Disclosures: Srivastava does not report any relevant financial information.
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BMI is a good measure, but cut-off values for cardiometabolic risk can change depending on an individual’s profile.
Obesity is a dysregulation of energy balance pathways in the human body. Obese people have an abnormal body weight set point, and we can recognize and begin to address it with the simplest tool we have, BMI. You just need height and weight, and you can calculate it. However, in some populations, the standard cut-off values do not correspond exactly to the risks. Someone who is Asian and has a BMI of 23 kg/m2 or 24 kg/m2, may have a “normal” BMI, but in reality, Asian patients have a higher risk at a lower BMI. The same is true for African Americans at higher BMI threshold values.
At the same BMI, a 75-year-old person has a different risk from a 17-year-old person. As adults age, they exhibit more sarcopenic obesity, less muscle mass, visceral adiposity, and fat loss in different areas. BMI may not reflect risk for them.
Male adolescent athletes have a higher proportion of muscle mass, especially when there are growth hormones and other factors contributing to their physiology, growth and development. They may have a high BMI, but when you do the body composition analysis, they may have very high muscle mass to body fat ratio. This is also important to consider.
BMI is not 100% reliable for determining cardiometabolic risk. It is a good indicator if coupled with medical judgment and decision making.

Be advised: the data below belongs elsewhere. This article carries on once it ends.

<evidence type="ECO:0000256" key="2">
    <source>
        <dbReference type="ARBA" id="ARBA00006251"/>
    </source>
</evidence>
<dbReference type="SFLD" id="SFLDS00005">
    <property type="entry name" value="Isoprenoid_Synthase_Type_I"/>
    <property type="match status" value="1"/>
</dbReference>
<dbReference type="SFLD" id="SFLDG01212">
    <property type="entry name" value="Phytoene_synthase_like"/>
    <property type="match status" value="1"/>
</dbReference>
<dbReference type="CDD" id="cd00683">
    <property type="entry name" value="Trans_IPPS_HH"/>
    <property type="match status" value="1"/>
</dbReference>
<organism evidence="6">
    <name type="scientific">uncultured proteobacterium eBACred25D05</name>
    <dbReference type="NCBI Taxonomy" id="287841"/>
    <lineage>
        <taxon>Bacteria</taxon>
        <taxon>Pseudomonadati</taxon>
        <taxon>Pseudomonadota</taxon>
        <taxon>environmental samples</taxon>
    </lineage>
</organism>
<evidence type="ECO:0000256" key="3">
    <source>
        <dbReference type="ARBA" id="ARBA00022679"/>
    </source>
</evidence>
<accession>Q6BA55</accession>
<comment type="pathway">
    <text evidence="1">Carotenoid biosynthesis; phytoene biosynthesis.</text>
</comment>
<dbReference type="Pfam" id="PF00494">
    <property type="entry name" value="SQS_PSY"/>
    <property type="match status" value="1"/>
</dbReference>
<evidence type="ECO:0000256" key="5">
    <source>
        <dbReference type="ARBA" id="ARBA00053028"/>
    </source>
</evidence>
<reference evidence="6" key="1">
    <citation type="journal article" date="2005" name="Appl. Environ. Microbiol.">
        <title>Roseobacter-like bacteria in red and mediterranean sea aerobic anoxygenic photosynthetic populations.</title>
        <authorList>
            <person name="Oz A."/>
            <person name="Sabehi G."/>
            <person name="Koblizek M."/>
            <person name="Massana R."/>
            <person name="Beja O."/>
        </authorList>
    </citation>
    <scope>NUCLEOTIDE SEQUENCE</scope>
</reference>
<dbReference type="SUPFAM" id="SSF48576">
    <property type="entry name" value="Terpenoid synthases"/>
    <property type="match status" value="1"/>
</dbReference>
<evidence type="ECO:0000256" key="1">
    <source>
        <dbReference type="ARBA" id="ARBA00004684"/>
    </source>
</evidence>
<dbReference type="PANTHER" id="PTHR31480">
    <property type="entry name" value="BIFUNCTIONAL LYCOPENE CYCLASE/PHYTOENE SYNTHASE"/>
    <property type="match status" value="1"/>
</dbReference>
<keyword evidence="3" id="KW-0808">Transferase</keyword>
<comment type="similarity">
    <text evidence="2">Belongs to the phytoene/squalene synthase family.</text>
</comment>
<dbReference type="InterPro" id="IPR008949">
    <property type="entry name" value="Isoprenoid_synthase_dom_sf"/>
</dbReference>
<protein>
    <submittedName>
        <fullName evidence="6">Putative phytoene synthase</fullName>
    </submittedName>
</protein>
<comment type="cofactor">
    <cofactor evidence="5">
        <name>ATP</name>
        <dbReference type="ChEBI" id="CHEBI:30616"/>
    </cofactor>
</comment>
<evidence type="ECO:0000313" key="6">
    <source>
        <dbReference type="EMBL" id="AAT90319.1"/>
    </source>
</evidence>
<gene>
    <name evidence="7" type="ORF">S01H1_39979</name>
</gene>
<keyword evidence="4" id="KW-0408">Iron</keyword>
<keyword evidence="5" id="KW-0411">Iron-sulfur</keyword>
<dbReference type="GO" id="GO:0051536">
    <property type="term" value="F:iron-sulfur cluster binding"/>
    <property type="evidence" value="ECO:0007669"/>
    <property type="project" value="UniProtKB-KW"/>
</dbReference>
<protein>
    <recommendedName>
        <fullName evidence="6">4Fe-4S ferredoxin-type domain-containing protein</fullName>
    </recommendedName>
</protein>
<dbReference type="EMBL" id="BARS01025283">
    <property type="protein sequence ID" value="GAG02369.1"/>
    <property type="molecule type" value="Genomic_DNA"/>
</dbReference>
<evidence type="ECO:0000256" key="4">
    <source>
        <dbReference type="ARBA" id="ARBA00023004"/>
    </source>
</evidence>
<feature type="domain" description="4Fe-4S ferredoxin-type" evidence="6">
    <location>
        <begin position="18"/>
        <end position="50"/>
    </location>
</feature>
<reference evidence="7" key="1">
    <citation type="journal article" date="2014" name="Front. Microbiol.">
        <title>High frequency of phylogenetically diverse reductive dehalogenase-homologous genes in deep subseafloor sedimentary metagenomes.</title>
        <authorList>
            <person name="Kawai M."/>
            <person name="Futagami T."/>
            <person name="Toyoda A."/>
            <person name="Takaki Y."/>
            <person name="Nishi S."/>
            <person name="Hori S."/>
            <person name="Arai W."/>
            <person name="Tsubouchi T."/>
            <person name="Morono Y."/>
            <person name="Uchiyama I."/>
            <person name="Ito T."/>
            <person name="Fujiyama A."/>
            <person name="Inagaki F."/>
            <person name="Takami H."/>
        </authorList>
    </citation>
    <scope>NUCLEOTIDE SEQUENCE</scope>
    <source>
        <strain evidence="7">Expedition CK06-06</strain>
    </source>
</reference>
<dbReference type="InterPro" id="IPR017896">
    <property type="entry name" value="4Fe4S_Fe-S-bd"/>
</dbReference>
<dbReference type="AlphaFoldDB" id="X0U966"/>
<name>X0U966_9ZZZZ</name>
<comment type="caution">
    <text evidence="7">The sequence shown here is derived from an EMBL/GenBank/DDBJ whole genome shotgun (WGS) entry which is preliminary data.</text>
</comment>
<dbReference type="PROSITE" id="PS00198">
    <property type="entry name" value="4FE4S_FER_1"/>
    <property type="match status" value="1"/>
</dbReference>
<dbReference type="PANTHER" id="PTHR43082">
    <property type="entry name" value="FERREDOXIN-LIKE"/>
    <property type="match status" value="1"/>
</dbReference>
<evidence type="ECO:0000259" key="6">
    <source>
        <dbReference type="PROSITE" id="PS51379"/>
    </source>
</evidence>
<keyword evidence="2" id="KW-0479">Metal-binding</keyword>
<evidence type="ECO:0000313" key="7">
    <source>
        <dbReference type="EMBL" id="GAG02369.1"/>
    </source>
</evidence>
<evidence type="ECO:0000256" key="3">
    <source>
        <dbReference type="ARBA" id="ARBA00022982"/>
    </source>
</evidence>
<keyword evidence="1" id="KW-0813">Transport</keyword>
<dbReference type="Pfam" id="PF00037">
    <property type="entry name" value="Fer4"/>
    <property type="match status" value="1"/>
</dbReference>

- For more information:
- Gitanjali Srivastava, MD, FACP, FAAP, is Associate Professor of Medicine, Pediatrics, and Surgery, Director and Chief of Clinical Obesity Medicine, Director of the Obesity Medicine Fellowship Program, and Co-Director of the Vanderbilt Weight Loss Center and Vanderbilt University Medical Center .
BMI is best used as a screening tool, followed by further assessment to assess cardiometabolic risk.
BMI is a good screening tool because it’s quick, easy to calculate, and you don’t need specialized equipment. It’s something every primary care physician, specialist and patient can do. We have good standardized data showing that among large populations, BMI is strongly correlated with cardiometabolic risk. However, this correlation only concerns large populations.
When you look at individuals, there is a wide range of results for a given person’s BMI. That’s why we need to go beyond BMI when working with a patient to understand what their risk is and what treatment intensity we want to consider.
There are more accurate markers than BMI, but they require more resources and do not add enough clinical value to support their use. We can definitely improve BMI by doing an underwater body densitometry test instead. We will know exactly what a patient’s body composition is and have a much better assessment of their risk. The problem is that the test is the exact opposite of the BMI. Although it is very precise, it is incredibly expensive, it is very difficult to obtain a machine and it takes time from the supplier. For many patients, this gives us no useful additional information.
The way to improve BMI is to use it for what it is: a quick screening tool. Then, if necessary, you can take the next step and perform a more extensive test to further stratify the patient’s risk stratification. We need to treat patients individually, not according to a formula.
- For more information:
- Scott Kahan, MD, MPH, is the director of the National Center for Weight and Wellness, a faculty member at the Johns Hopkins Bloomberg School of Public Health, and a endocrine today Member of the editorial board.